Vodafone and Telekom Italia have offered to permit competitors to access sites in some cities for up to nine years, a proposal aimed toward allaying EU antitrust concerns over the development of Italy’s largest mobile tower firm, based on an EU document.
The firms declared the agreement in July last year, which can see Vodafone move its Italian mobile posts to INWIT, TIM’s 60%-controlled unit.
They may each have a 37.5% stake and equal governance rights in the enlarged INWIT.
For the telecoms sector, connecting towers or sharing networks to lower debt and share costs are seen as an option to counter EU antitrust regulators’ robust line on telecoms mergers that cut back the number of players in a market from four to three.
Under Vodafone and TIM’s offer, INWIT will make available around 630 sites in cities with over 35,000 individuals, permitting competitors to provide current and future mobile and fixed telephone services, the document read.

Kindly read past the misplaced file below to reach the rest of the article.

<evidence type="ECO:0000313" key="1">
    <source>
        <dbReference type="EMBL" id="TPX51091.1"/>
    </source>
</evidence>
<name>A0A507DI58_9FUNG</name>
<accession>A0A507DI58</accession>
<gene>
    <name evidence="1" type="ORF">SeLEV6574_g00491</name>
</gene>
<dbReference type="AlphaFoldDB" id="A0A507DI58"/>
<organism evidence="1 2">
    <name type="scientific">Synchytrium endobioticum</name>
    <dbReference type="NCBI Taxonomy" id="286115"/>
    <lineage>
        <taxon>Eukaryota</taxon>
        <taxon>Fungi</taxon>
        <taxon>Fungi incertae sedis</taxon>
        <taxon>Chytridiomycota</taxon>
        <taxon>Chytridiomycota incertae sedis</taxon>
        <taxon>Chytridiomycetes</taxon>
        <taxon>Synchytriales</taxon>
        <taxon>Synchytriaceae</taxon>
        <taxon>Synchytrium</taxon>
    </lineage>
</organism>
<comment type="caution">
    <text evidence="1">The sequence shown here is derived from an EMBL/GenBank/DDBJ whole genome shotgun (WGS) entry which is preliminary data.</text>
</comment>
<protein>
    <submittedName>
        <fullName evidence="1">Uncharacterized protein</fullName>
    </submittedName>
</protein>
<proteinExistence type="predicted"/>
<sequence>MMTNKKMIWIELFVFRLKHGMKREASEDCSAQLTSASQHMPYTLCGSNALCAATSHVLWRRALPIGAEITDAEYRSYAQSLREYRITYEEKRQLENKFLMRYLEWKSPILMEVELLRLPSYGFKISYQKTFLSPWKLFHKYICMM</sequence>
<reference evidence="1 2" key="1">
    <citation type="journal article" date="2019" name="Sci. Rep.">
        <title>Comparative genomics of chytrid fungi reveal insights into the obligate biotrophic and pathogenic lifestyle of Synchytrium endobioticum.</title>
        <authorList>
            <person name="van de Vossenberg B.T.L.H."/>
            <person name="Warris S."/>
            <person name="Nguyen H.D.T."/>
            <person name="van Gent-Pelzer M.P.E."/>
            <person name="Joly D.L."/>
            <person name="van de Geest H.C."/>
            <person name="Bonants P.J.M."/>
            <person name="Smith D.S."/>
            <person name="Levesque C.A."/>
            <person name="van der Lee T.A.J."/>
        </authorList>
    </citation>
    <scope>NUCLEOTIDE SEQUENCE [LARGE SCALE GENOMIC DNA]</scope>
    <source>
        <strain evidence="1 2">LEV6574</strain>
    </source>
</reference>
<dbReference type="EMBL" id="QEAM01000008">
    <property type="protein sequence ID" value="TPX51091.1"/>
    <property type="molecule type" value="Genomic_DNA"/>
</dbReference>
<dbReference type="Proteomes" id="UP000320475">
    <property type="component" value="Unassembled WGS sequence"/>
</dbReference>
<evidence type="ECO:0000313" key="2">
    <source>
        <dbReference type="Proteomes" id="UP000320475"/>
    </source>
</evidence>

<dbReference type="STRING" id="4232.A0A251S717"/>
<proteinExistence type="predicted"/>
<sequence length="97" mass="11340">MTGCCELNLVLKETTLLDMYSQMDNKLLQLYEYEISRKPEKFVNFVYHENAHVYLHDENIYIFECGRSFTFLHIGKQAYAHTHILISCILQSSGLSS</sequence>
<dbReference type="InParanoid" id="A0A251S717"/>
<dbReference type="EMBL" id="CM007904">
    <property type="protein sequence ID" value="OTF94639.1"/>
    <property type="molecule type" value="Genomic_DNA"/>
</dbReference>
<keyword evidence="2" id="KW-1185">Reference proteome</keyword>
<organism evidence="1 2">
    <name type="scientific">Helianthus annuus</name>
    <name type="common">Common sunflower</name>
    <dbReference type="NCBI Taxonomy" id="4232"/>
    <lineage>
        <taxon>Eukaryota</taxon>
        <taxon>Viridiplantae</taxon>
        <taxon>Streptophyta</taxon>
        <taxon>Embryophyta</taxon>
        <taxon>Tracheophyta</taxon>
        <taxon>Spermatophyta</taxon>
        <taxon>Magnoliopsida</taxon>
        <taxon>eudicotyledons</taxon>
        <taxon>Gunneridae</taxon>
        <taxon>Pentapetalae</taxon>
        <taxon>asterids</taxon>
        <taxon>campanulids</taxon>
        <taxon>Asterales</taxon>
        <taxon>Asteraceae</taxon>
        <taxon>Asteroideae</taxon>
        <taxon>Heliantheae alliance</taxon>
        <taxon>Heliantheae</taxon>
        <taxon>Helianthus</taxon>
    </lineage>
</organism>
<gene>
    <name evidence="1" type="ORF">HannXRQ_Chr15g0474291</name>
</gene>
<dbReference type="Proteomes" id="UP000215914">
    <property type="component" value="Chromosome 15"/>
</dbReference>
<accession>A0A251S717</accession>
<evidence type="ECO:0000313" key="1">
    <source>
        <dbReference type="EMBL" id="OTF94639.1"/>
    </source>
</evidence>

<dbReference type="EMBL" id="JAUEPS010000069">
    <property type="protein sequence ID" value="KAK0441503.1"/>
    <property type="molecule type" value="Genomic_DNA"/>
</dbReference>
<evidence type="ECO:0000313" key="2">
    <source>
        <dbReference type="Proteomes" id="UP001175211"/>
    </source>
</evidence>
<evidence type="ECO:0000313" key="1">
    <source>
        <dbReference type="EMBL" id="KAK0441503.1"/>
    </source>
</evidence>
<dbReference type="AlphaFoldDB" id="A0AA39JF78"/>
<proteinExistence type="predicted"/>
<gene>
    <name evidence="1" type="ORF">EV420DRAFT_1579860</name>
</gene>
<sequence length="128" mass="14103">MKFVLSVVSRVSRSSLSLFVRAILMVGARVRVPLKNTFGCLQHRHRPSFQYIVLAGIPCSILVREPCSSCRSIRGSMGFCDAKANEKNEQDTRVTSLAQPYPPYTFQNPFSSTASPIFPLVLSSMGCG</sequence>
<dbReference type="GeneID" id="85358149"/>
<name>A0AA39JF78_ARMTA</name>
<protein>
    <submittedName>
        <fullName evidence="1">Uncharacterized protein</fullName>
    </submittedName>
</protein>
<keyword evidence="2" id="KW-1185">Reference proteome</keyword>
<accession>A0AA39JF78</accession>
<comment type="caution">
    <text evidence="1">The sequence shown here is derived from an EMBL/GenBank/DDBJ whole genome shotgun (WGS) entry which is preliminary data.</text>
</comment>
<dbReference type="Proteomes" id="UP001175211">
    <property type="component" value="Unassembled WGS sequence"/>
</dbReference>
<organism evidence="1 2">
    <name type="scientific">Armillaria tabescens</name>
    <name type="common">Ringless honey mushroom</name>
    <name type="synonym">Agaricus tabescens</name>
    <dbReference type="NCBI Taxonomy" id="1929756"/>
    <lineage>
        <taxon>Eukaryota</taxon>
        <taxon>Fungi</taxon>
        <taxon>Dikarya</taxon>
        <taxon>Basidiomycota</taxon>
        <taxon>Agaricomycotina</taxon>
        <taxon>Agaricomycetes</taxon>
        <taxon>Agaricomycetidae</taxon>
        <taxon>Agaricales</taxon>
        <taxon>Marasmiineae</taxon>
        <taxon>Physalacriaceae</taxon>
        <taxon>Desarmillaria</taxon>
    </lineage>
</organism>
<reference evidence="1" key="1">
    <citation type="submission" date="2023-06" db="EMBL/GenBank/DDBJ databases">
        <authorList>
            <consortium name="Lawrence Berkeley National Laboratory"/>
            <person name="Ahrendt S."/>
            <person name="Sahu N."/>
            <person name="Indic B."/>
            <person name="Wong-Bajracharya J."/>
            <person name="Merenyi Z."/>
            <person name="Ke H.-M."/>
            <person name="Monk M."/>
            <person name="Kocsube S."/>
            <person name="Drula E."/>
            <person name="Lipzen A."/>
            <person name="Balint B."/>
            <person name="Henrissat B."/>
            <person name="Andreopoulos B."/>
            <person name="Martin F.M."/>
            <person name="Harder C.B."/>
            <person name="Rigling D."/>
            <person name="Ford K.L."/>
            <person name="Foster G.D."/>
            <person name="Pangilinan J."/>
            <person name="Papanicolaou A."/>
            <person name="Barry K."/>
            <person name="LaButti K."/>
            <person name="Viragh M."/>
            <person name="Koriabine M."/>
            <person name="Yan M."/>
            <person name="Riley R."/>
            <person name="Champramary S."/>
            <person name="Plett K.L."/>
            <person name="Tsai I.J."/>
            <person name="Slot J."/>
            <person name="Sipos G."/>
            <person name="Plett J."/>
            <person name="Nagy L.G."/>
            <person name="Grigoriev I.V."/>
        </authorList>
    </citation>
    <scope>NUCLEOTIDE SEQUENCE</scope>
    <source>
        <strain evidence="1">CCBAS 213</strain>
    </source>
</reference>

Access will be between 6-9 years and renewable as much as six years. The number of sites made available will gradually cut to just beneath 400 during the fifth year of the businesses’ bid, which shall be valid for eight years.
Access will be allowed on reasonable and non-discriminatory terms, while a fast track system will permit firms to resolve conflicts.
The Commission is now looking for suggestions from the companies’ competitors and from customers before deciding whether to accept the supply, demand further measures, or open a full-scale investigation.